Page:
Reopening is requiring cautionary steps for businesses

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Reopening is requiring cautionary steps for businesses

June 22, 2020 - 19:46
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Staying in business during a down economy is a challenge. As the state follows Restore Illinois guidelines, Homewood and Flossmoor businesses are taking steps to reopen, albeit on a limited basis. 

In early June, the Chronicle asked local business owners to reply to a brief survey about how their business has changed due to the COVID-19 pandemic, and what customers should expect moving forward. We’ve compiled some of their answers.

How did the state’s stay-at-home order from March 17 through May 29 affect your business?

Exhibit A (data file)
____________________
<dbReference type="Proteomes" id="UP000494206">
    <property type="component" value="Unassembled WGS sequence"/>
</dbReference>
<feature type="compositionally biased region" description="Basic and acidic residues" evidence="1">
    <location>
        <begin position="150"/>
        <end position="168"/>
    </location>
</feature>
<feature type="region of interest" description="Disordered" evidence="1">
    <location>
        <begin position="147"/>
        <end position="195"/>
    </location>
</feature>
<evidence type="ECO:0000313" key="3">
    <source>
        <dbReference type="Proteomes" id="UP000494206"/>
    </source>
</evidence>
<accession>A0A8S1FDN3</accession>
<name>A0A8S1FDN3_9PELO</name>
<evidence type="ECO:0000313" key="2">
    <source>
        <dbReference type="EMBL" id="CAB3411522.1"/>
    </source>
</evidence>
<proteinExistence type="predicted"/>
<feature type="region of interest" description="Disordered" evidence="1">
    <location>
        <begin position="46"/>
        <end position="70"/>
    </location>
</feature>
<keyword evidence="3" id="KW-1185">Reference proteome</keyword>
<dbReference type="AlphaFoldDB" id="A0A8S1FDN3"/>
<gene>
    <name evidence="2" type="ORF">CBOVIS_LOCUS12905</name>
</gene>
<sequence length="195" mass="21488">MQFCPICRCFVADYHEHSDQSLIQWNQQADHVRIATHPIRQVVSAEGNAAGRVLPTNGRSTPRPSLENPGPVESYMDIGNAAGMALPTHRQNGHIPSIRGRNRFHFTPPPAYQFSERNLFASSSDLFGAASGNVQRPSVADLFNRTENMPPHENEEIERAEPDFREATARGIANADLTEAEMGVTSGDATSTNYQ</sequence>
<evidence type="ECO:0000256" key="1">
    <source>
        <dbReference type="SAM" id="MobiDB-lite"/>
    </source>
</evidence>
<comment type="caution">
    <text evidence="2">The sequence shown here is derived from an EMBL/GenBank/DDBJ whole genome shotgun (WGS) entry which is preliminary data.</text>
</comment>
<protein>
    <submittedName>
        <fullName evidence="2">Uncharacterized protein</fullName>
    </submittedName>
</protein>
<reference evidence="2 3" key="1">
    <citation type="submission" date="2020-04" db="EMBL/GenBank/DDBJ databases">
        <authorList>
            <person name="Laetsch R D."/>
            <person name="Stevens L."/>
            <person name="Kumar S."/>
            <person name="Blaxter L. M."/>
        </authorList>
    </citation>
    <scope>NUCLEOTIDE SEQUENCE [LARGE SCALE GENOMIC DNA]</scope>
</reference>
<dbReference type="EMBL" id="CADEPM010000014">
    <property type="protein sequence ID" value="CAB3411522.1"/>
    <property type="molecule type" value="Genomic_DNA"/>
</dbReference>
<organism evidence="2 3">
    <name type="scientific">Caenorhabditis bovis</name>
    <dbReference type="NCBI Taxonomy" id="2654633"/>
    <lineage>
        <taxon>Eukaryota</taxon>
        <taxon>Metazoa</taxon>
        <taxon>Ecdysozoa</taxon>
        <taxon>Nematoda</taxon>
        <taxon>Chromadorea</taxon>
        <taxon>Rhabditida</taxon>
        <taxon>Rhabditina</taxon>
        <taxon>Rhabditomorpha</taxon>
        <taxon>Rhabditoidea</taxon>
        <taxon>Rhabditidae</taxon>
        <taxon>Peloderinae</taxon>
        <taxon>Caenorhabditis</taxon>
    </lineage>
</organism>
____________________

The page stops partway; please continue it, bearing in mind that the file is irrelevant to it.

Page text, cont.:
This was especially tough on social-based businesses, as reflected by the comments of Greg Loudon, owner of Bottle and Bottega in Homewood.

“Our business celebrates people being social so the closings and the restrictions have eliminated doing what we do best — gather people together to have some creative fun and a glass of wine or two,” Loudon said.

Since they couldn’t see customers in person, business owners reported connecting online and through curbside pickups.

Liz Smith, owner of Serendipity Yoga and Wellness in Homewood, said her studio began offering online classes. 
 


Kyla Kethcart, left, and Ananda Bacon chat over lunch at Redbird Cafe's outdoor seating area on June 17. Outdoor dining is allowed again under phase 3 of the Restore Illinois plan. Only carry-out service at restaurants had been available from March 17 until May 29 to slow the spread of COVID-19. (Eric Crump/H-F Chronicle)

At UpsaDaisy Boutique in Homewood, owner Suzy Moore said they relied on phone orders and even took orders via social media, which they delivered or customers picked up curbside.

“We were grateful to the community for making the shift with us to a more online presence and their support during this uncertain time,” Moore said.